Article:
What Is a Perineal Hernia Surgery?
By: PetPlace Veterinarians
Read By: Pet Lovers
Perineal hernia is a condition in which abdominal contents protrude into the perineal region adjacent to the anus. The exact cause is not known, but it is thought that hormones may be involved in weakening of the muscles around the anus. This condition almost always affects non-neutered male dogs. Perineal hernia surgery is the surgical repair of the hernia.
What Are the Indications for Performing a Perineal Hernia Surgery?
Surgery is indicated in perineal hernias that involve the urinary bladder or intestines. Some veterinarians prefer to delay surgery until straining or herniation of abdominal contents occurs.
What Preoperative Examinations or Tests Are Needed?
Preoperative tests depend in part on the age and general health of the animal. Most often, blood count, serum biochemical tests, and urinalysis are recommended. In some situations, more extensive tests, such as radiographs and possibly an EKG may be necessary.
What Type of Anesthesia is Needed For a Perineal Hernia Surgery?
As in a human patient, the procedure requires general anesthesia to induce complete unconsciousness, immobility, and relaxation. Usually, the pet will receive a pre-anesthetic sedative-analgesic drug to help him relax, an intravenous anesthetic to induce unconsciousness and allow placement of a breathing tube in the windpipe, and subsequently inhalation anesthesia (volatile anesthetic in oxygen) during the actual surgery.
How Is the Perineal Hernia Operation Done?
Following anesthesia, the pet is placed on a surgical table, lying on his stomach or side. The hair is clipped around the area of the anus and the skin is scrubbed with surgical soap to disinfect the area. A sterile drape is placed over the surgical site. A scalpel is used to incise the skin alongside the anus over the hernia. Even if a hernia is located on both sides of the anus, usually only one side is operated at a time. Any abdominal contents are pushed back into the abdomen and the defect in the muscles is then sutured closed. The most common repair involves the use of a muscle flap, created from pelvic muscle, to cover the defect. Sutures (stitches) that dissolve over time are used to close the deeper tissue layers. The outer layer of skin is closed with sutures or surgical staples; these need to be removed after about 10 to 14 days. In intact males, castration is performed to help reduce the risk of reoccurrence.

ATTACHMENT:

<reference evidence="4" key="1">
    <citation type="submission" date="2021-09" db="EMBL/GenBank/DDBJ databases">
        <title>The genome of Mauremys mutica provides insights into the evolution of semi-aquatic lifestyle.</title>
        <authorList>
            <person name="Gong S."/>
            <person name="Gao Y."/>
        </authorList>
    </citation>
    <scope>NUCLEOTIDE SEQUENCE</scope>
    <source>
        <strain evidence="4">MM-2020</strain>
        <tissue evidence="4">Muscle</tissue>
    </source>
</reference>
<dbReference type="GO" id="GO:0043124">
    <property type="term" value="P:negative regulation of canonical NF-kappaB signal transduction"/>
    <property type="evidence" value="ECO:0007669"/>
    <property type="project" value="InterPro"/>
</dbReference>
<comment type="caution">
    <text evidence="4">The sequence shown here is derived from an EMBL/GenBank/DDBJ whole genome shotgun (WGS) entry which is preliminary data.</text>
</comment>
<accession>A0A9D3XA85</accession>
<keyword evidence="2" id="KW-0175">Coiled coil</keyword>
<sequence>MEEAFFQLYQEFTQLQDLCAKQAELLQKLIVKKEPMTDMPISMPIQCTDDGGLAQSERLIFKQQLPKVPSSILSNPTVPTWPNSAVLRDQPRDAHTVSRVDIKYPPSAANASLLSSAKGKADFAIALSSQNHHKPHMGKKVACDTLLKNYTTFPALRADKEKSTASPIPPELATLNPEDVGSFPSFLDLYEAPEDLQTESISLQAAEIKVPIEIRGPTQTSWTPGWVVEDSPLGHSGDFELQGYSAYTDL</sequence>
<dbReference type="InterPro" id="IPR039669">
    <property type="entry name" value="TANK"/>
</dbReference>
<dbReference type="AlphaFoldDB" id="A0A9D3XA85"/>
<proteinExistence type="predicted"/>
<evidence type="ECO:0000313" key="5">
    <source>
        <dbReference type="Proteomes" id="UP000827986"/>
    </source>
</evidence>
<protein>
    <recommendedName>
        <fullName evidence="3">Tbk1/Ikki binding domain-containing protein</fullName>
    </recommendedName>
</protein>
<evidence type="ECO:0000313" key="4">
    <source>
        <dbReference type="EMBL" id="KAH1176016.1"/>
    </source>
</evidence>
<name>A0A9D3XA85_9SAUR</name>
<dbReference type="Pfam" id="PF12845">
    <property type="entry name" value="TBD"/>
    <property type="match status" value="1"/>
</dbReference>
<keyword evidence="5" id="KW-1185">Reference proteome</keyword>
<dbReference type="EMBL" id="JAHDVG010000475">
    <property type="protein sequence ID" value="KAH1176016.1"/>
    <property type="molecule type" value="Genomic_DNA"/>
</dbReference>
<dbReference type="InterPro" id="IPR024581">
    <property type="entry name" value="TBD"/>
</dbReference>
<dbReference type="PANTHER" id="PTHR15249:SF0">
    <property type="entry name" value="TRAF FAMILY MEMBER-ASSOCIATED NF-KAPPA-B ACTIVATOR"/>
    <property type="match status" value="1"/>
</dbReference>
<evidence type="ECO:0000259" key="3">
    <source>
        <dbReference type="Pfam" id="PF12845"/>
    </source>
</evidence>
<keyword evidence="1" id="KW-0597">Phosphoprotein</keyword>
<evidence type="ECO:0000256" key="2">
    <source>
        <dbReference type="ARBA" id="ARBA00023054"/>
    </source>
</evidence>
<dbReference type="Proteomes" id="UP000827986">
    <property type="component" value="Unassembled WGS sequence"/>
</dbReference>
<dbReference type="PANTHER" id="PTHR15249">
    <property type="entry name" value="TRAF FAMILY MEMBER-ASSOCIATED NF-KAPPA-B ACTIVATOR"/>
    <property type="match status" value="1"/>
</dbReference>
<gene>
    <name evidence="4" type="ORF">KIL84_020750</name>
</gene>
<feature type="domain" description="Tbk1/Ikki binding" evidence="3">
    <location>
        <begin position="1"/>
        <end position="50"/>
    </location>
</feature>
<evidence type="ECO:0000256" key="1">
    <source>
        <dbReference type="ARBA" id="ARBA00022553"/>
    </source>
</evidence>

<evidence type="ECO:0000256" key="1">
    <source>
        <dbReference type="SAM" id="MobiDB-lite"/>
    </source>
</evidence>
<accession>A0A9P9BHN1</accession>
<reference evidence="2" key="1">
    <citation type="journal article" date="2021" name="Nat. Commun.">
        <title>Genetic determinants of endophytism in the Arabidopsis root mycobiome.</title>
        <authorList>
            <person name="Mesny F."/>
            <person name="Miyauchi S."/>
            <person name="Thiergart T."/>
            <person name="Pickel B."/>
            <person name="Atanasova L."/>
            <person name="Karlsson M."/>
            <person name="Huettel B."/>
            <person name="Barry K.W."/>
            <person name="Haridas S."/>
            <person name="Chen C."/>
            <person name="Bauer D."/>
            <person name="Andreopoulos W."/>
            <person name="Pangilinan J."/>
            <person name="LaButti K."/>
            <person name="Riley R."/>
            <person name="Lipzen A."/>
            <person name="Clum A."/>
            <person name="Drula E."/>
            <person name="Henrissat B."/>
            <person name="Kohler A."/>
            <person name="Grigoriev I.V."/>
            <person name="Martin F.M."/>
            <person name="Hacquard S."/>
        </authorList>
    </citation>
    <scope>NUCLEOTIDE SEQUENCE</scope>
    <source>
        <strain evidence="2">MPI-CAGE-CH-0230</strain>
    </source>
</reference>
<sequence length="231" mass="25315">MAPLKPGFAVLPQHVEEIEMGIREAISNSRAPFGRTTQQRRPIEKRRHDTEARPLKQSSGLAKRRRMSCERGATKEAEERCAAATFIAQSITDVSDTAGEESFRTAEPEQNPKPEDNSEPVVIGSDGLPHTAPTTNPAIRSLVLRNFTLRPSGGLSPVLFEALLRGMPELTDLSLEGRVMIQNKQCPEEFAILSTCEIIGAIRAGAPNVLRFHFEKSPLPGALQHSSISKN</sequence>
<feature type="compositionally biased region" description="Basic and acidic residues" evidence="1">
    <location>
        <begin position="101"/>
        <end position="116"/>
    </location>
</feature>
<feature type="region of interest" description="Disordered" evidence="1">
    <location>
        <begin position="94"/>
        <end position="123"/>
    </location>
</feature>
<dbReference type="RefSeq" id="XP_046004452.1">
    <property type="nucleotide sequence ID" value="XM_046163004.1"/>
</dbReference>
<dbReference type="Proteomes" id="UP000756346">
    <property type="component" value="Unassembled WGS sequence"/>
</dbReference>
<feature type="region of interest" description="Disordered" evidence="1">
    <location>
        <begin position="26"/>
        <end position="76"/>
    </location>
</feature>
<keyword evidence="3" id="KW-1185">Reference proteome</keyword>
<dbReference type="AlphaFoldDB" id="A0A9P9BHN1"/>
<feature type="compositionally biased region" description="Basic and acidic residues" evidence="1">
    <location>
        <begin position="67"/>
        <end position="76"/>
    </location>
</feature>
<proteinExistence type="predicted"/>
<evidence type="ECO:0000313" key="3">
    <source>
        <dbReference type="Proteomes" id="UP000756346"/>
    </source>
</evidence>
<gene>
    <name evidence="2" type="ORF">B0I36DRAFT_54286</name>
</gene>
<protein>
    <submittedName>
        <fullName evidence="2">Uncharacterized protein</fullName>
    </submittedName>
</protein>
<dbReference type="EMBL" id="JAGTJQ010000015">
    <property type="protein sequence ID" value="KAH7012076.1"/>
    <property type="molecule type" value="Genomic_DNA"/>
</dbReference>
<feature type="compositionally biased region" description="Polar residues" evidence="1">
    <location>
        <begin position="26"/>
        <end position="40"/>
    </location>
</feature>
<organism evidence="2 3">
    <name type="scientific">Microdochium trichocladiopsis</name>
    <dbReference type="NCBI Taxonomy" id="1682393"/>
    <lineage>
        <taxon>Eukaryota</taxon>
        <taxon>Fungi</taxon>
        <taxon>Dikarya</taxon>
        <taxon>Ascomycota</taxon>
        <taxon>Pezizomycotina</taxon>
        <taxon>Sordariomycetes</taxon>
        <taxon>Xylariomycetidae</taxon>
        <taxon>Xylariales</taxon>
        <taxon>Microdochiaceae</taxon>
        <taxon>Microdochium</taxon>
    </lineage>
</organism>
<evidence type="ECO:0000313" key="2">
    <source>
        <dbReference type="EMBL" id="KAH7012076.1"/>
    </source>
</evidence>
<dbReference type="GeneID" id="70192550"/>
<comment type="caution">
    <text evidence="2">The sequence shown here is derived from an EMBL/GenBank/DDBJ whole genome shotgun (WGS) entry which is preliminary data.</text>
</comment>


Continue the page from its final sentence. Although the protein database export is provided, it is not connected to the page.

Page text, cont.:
How Long Does the Perineal Hernia Operation Take to Perform?
The procedure takes about one to two hours to perform in most cases, including the needed time for preparation and anesthesia. In some cases, the procedure can take longer and may require the expertise of a board certified surgeon.
What Are the Risks and Complications of a Perineal Hernia Operation?
The overall risk of this surgery is low. The major risks are those of general anesthesia, bleeding (hemorrhage), post-operative infection, and wound breakdown (dehiscence). The most common complications associated with perineal hernia repair are fecal incontinence, hernia reoccurrence, or straining. The serious complication rate is low.
What Is the Typical Postoperative Care For Perineal Hernia Surgery?
Postoperative medication should be given to relieve pain, which is mild to moderate in most cases. Pain can be effectively controlled with safe and effective pain medicines. Home care requires reduced activity until the stitches are removed in 10 to 14 days. The suture line should be inspected daily for signs of redness, discharge, swelling, or pain. Most dogs need stool softeners to help reduce straining.
How Long Is the Hospital Stay Following Perineal Hernia Surgery?
The typical hospital stay for perineal hernia is one to two days, but this will vary depending on overall health of your pet.